ATMs connect to a payment platform; the network may differ by geography and local mandates, but eventually every transaction makes it to an application running on a server somewhere. Processing transactions online, and in real time, calls for very specialized platforms, usually a combination of servers and even nodes implemented to minimize any potential ATM downtime.
Likewise, those who build the switches connecting the networks of ATMs to agencies charged with authorizing transactions look for platforms made up of servers with little tolerance for outages of any kind — downtime simply costs money, usually a lot more than any one ATM may contain. For this very reason, many financial institutions run payment platforms on HP NonStop servers, and the configuration of ATM networks connected to NonStop servers is considered the premium, or Rolls Royce, platform by nearly all financial institutions.
It's all very well for a select number of global financial institutions to capitalize on the benefits of NonStop, but at what cost? Can it even be considered by institutions apart from the Global 1000? Well, possibly, as this month we have seen some game-changing moves on the part of HP to bring the price of NonStop down to more agreeable levels for even the smallest of financial institutions.
Was the timing of the announcement of the HP NonStop NS2100 influenced by HP's win in a legal squabble with Oracle, or was it purely coincidental? We may never know, as HP executives are proving quite mute on this point. Nevertheless, the NS2100 is dropping the cost of a complete NonStop server system to below $100K for the first time in recent memory.
In the post "Behind the scenes," I suggested that we will shortly see the price of ATMs drop considerably. In that post I noted how I wouldn't be surprised, should we remove the skin of a future ATM, to see a variation of today's more popular tablet PCs coupled to a Square-like device that protrudes ever so slightly through the metalwork. And the point I raised (total product cost) — well, how about $99 or thereabouts (plus cash cartridge metalwork and the hardened chassis)?
A bit far-fetched perhaps? I don't think so, given enough time. But this post did lead me to another, where I switched gears and talked about the cost of servers, referencing NonStop. At the time I wrote that, it had been for many years the extensive communications connectivity support that came with NonStop that led to its success supporting POS and ATM networks. Credit and debit card issuers still rely heavily on NonStop, as do many of the major financial institutions. Perhaps the $99 ATM is still a long way off and the $10,000 NonStop is just the stuff of dreams, but the potential for price erosion is very real.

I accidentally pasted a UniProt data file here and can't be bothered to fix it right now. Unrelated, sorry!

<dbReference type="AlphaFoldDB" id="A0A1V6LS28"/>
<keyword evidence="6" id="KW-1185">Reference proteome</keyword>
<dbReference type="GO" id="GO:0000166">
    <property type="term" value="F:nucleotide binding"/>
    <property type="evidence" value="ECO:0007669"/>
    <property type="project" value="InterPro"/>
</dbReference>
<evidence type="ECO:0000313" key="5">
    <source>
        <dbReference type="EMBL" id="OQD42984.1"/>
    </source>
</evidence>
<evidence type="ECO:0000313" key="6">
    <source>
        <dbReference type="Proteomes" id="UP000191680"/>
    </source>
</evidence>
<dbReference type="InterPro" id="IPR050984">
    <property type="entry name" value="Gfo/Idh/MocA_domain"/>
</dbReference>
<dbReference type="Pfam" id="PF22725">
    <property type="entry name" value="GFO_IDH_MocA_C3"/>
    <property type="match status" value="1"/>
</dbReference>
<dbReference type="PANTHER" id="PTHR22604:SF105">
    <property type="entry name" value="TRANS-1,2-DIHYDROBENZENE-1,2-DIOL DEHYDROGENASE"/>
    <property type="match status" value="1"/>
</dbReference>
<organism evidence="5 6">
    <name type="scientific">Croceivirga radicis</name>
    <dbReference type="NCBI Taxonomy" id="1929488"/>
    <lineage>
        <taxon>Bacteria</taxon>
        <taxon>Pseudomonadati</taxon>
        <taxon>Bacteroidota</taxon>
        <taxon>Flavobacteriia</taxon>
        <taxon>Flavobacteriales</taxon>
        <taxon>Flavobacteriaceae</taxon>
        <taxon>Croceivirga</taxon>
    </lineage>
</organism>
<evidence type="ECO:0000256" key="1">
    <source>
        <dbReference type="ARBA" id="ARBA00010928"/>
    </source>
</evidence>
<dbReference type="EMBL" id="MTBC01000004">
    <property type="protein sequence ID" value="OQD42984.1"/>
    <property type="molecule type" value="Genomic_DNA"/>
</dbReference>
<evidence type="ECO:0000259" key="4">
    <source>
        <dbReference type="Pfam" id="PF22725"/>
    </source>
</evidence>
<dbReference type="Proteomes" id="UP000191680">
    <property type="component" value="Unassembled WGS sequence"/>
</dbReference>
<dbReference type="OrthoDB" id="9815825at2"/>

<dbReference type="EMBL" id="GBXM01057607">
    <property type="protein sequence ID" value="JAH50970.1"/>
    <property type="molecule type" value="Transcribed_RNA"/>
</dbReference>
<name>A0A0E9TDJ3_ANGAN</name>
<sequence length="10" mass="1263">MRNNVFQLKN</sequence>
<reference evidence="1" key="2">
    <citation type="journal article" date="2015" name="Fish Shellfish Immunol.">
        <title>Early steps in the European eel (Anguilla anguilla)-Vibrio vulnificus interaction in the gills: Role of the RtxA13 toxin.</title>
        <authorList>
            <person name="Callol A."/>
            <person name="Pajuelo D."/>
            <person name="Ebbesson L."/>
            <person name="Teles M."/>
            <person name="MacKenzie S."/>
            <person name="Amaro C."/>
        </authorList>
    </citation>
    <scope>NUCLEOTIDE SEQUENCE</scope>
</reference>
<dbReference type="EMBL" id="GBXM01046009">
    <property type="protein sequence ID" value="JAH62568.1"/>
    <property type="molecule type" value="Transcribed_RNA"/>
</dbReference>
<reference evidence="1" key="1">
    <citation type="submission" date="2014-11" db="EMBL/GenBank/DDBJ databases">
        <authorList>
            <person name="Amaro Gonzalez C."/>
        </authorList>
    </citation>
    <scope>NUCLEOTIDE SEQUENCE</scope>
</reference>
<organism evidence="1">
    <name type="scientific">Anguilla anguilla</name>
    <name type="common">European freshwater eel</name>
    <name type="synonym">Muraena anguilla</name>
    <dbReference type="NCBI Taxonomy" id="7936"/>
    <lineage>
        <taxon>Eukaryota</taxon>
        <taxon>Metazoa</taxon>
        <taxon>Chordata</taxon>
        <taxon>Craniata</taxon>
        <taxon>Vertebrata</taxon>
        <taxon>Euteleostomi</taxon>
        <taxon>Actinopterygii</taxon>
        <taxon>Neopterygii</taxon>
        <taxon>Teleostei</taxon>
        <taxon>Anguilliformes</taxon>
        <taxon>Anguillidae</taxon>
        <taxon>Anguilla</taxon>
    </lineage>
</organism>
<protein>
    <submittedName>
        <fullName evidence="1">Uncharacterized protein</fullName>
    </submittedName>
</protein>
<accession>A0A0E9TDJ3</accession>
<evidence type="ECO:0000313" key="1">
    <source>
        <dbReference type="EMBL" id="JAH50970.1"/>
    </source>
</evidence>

Articles on the merits of the NS2100, surfaced everywhere the week of the announcement. But it was the heading and subsequent message in the Mission Critical Computing blog on the HP web site that initially caught my eye. "Thought you were too small to run NonStop? Think again." was how blogger Joe NonStop opened his post. "Why NonStop? Because our customers need to deliver continuous business. HP NonStop is uniquely designed for enterprises that never stop."
This followed an earlier remark that the NS2100, "is an ideal choice for small and medium sized businesses experiencing or expecting high-transaction volumes … While it is not a general purpose replacement for all workloads or industries, the NS2100 allows customers to invest in a fully fault-tolerant solution that is 100 percent NonStop, to accommodate their workloads at a lower price point.
Certainly, there are financial institutions that today can easily assemble a cluster of Windows or Linux servers and basically build something that works well. Initially. And before the designer and lead programmer head for greener pastures. Then try to maintain it!
Randy Meyer, HP director of product management for strategy and technology within the NonStop enterprise division, summed it all up for writer Michael Vizard in IT Business Edge: "The core appeal of HP NonStop servers … is that they provide database redundancy and parallelism in a way that is transparent to the application. Developers don't have to master any unique programming models to build highly scalable, fault-tolerant applications."
There may be no connection to the ruling in HP's favor against Oracle, but for sure the curtain at HP did open pretty quickly. And what we are seeing is not bigger, more powerful models within the NonStop server family but rather, sub-$100K complete systems — hardware, OS, and even database, all working to create a fully integrated system architecture suitable for all markets, all GEOs. "This is a serious low end system and one I am taking a good long hard look at to meet my own development requirements," was how Yash Kapadia, CEO of payment platform vendor OmniPayments, summed up the announcement.
While readers of these posts are more interested in the ATMs themselves, it is a certainty that ATMs will have a connection back to a payment platform. Having a payment platform running on a sub $100K server that is a true NonStop has to be viewed as a very positive development in today's marketplace, and one, I am sure, that will result in more institutions taking a good long and hard peek behind HP's curtain! At last, a truly affordable Rolls Royce …